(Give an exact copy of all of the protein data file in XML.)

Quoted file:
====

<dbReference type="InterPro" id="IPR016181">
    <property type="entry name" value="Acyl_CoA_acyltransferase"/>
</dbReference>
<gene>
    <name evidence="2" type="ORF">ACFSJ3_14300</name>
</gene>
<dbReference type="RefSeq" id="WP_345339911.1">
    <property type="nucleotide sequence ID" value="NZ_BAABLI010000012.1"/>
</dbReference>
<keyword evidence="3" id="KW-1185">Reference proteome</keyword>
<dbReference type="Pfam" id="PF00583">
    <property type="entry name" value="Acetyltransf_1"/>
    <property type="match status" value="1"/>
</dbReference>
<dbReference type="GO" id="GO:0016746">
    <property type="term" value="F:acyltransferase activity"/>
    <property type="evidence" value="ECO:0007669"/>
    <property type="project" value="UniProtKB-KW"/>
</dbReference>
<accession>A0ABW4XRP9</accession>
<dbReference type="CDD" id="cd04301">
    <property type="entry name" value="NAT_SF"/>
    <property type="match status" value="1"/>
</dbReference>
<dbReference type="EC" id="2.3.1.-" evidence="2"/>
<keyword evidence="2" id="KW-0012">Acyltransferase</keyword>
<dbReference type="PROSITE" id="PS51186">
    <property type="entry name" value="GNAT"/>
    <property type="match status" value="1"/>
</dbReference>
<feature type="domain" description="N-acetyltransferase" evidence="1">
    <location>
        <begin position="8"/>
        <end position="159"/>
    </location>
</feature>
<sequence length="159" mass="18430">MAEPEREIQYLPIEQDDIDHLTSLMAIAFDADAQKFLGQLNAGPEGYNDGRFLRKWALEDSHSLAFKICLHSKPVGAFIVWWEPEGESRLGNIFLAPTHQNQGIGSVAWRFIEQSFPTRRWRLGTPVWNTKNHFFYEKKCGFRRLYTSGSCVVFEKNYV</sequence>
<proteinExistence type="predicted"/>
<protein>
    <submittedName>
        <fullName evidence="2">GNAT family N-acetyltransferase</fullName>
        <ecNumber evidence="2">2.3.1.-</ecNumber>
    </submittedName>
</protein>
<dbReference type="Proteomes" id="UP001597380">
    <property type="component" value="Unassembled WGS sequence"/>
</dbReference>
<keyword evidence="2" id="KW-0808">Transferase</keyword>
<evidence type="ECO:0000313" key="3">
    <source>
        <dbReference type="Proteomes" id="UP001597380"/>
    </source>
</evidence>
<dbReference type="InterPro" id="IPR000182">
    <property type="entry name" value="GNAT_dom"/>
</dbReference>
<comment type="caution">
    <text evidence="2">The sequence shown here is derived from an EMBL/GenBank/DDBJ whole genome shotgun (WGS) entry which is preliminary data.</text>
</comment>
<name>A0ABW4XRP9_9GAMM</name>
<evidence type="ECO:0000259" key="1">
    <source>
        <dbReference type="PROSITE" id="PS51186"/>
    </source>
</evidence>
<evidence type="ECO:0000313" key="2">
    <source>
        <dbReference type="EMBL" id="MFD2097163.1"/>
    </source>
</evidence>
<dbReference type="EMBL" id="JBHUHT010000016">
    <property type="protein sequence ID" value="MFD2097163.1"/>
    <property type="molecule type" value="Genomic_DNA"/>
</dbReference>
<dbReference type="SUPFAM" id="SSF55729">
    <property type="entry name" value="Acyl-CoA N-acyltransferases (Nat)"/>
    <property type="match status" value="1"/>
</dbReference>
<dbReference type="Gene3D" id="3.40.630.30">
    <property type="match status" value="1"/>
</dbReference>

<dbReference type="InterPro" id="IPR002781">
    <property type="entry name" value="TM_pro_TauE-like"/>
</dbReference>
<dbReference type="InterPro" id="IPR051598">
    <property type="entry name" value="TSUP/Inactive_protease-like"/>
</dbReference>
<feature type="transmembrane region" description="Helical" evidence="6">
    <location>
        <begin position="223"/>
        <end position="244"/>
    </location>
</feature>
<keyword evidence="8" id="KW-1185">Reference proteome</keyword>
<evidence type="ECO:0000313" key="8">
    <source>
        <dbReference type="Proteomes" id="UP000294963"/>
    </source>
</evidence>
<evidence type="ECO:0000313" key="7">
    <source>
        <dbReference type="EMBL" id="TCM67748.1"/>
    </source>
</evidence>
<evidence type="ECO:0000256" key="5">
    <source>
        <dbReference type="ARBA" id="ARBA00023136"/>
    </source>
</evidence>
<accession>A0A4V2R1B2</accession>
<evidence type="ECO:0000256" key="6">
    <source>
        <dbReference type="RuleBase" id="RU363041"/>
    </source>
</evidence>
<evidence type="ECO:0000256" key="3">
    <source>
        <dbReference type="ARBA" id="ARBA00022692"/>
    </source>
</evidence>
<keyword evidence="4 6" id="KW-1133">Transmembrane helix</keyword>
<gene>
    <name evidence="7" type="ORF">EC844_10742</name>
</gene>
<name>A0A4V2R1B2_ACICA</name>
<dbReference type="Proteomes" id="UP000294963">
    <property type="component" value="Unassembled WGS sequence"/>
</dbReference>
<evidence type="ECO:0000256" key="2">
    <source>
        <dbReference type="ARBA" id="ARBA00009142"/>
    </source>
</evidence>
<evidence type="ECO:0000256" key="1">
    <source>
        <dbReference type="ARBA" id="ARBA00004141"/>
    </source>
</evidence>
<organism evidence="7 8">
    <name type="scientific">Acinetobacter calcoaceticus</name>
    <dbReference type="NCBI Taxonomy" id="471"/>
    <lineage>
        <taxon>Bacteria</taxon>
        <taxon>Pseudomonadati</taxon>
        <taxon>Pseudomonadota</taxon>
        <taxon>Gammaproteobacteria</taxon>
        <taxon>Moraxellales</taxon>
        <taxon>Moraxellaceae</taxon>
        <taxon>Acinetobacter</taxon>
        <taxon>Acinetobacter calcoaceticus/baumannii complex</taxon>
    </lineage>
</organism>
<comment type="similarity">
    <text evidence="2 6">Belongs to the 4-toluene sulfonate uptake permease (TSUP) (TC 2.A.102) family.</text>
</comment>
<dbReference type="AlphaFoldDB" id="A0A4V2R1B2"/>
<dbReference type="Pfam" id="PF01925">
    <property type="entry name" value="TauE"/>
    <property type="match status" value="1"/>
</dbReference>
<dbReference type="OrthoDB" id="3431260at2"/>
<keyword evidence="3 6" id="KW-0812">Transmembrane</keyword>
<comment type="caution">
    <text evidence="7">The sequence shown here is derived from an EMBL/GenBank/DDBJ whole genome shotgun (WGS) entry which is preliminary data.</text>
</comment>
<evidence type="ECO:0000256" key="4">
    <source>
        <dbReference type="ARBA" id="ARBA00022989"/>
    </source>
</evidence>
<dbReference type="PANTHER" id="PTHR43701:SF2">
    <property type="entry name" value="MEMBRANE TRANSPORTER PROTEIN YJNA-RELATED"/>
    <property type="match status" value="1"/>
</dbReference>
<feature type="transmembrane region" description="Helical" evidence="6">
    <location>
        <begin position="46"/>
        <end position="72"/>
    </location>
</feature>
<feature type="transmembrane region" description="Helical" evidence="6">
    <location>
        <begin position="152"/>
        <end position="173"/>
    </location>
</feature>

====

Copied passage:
<dbReference type="InterPro" id="IPR016181">
    <property type="entry name" value="Acyl_CoA_acyltransferase"/>
</dbReference>
<gene>
    <name evidence="2" type="ORF">ACFSJ3_14300</name>
</gene>
<dbReference type="RefSeq" id="WP_345339911.1">
    <property type="nucleotide sequence ID" value="NZ_BAABLI010000012.1"/>
</dbReference>
<keyword evidence="3" id="KW-1185">Reference proteome</keyword>
<dbReference type="Pfam" id="PF00583">
    <property type="entry name" value="Acetyltransf_1"/>
    <property type="match status" value="1"/>
</dbReference>
<dbReference type="GO" id="GO:0016746">
    <property type="term" value="F:acyltransferase activity"/>
    <property type="evidence" value="ECO:0007669"/>
    <property type="project" value="UniProtKB-KW"/>
</dbReference>
<accession>A0ABW4XRP9</accession>
<dbReference type="CDD" id="cd04301">
    <property type="entry name" value="NAT_SF"/>
    <property type="match status" value="1"/>
</dbReference>
<dbReference type="EC" id="2.3.1.-" evidence="2"/>
<keyword evidence="2" id="KW-0012">Acyltransferase</keyword>
<dbReference type="PROSITE" id="PS51186">
    <property type="entry name" value="GNAT"/>
    <property type="match status" value="1"/>
</dbReference>
<feature type="domain" description="N-acetyltransferase" evidence="1">
    <location>
        <begin position="8"/>
        <end position="159"/>
    </location>
</feature>
<sequence length="159" mass="18430">MAEPEREIQYLPIEQDDIDHLTSLMAIAFDADAQKFLGQLNAGPEGYNDGRFLRKWALEDSHSLAFKICLHSKPVGAFIVWWEPEGESRLGNIFLAPTHQNQGIGSVAWRFIEQSFPTRRWRLGTPVWNTKNHFFYEKKCGFRRLYTSGSCVVFEKNYV</sequence>
<proteinExistence type="predicted"/>
<protein>
    <submittedName>
        <fullName evidence="2">GNAT family N-acetyltransferase</fullName>
        <ecNumber evidence="2">2.3.1.-</ecNumber>
    </submittedName>
</protein>
<dbReference type="Proteomes" id="UP001597380">
    <property type="component" value="Unassembled WGS sequence"/>
</dbReference>
<keyword evidence="2" id="KW-0808">Transferase</keyword>
<evidence type="ECO:0000313" key="3">
    <source>
        <dbReference type="Proteomes" id="UP001597380"/>
    </source>
</evidence>
<dbReference type="InterPro" id="IPR000182">
    <property type="entry name" value="GNAT_dom"/>
</dbReference>
<comment type="caution">
    <text evidence="2">The sequence shown here is derived from an EMBL/GenBank/DDBJ whole genome shotgun (WGS) entry which is preliminary data.</text>
</comment>
<name>A0ABW4XRP9_9GAMM</name>
<evidence type="ECO:0000259" key="1">
    <source>
        <dbReference type="PROSITE" id="PS51186"/>
    </source>
</evidence>
<evidence type="ECO:0000313" key="2">
    <source>
        <dbReference type="EMBL" id="MFD2097163.1"/>
    </source>
</evidence>
<dbReference type="EMBL" id="JBHUHT010000016">
    <property type="protein sequence ID" value="MFD2097163.1"/>
    <property type="molecule type" value="Genomic_DNA"/>
</dbReference>
<dbReference type="SUPFAM" id="SSF55729">
    <property type="entry name" value="Acyl-CoA N-acyltransferases (Nat)"/>
    <property type="match status" value="1"/>
</dbReference>
<dbReference type="Gene3D" id="3.40.630.30">
    <property type="match status" value="1"/>
</dbReference>

<dbReference type="InterPro" id="IPR002781">
    <property type="entry name" value="TM_pro_TauE-like"/>
</dbReference>
<dbReference type="InterPro" id="IPR051598">
    <property type="entry name" value="TSUP/Inactive_protease-like"/>
</dbReference>
<feature type="transmembrane region" description="Helical" evidence="6">
    <location>
        <begin position="223"/>
        <end position="244"/>
    </location>
</feature>
<keyword evidence="8" id="KW-1185">Reference proteome</keyword>
<evidence type="ECO:0000313" key="8">
    <source>
        <dbReference type="Proteomes" id="UP000294963"/>
    </source>
</evidence>
<evidence type="ECO:0000313" key="7">
    <source>
        <dbReference type="EMBL" id="TCM67748.1"/>
    </source>
</evidence>
<evidence type="ECO:0000256" key="5">
    <source>
        <dbReference type="ARBA" id="ARBA00023136"/>
    </source>
</evidence>
<accession>A0A4V2R1B2</accession>
<evidence type="ECO:0000256" key="6">
    <source>
        <dbReference type="RuleBase" id="RU363041"/>
    </source>
</evidence>
<evidence type="ECO:0000256" key="3">
    <source>
        <dbReference type="ARBA" id="ARBA00022692"/>
    </source>
</evidence>
<keyword evidence="4 6" id="KW-1133">Transmembrane helix</keyword>
<gene>
    <name evidence="7" type="ORF">EC844_10742</name>
</gene>
<name>A0A4V2R1B2_ACICA</name>
<dbReference type="Proteomes" id="UP000294963">
    <property type="component" value="Unassembled WGS sequence"/>
</dbReference>
<evidence type="ECO:0000256" key="2">
    <source>
        <dbReference type="ARBA" id="ARBA00009142"/>
    </source>
</evidence>
<evidence type="ECO:0000256" key="1">
    <source>
        <dbReference type="ARBA" id="ARBA00004141"/>
    </source>
</evidence>
<organism evidence="7 8">
    <name type="scientific">Acinetobacter calcoaceticus</name>
    <dbReference type="NCBI Taxonomy" id="471"/>
    <lineage>
        <taxon>Bacteria</taxon>
        <taxon>Pseudomonadati</taxon>
        <taxon>Pseudomonadota</taxon>
        <taxon>Gammaproteobacteria</taxon>
        <taxon>Moraxellales</taxon>
        <taxon>Moraxellaceae</taxon>
        <taxon>Acinetobacter</taxon>
        <taxon>Acinetobacter calcoaceticus/baumannii complex</taxon>
    </lineage>
</organism>
<comment type="similarity">
    <text evidence="2 6">Belongs to the 4-toluene sulfonate uptake permease (TSUP) (TC 2.A.102) family.</text>
</comment>
<dbReference type="AlphaFoldDB" id="A0A4V2R1B2"/>
<dbReference type="Pfam" id="PF01925">
    <property type="entry name" value="TauE"/>
    <property type="match status" value="1"/>
</dbReference>
<dbReference type="OrthoDB" id="3431260at2"/>
<keyword evidence="3 6" id="KW-0812">Transmembrane</keyword>
<comment type="caution">
    <text evidence="7">The sequence shown here is derived from an EMBL/GenBank/DDBJ whole genome shotgun (WGS) entry which is preliminary data.</text>
</comment>
<evidence type="ECO:0000256" key="4">
    <source>
        <dbReference type="ARBA" id="ARBA00022989"/>
    </source>
</evidence>
<dbReference type="PANTHER" id="PTHR43701:SF2">
    <property type="entry name" value="MEMBRANE TRANSPORTER PROTEIN YJNA-RELATED"/>
    <property type="match status" value="1"/>
</dbReference>
<feature type="transmembrane region" description="Helical" evidence="6">
    <location>
        <begin position="46"/>
        <end position="72"/>
    </location>
</feature>
<feature type="transmembrane region" description="Helical" evidence="6">
    <location>
        <begin position="152"/>
        <end position="173"/>
    </location>
</feature>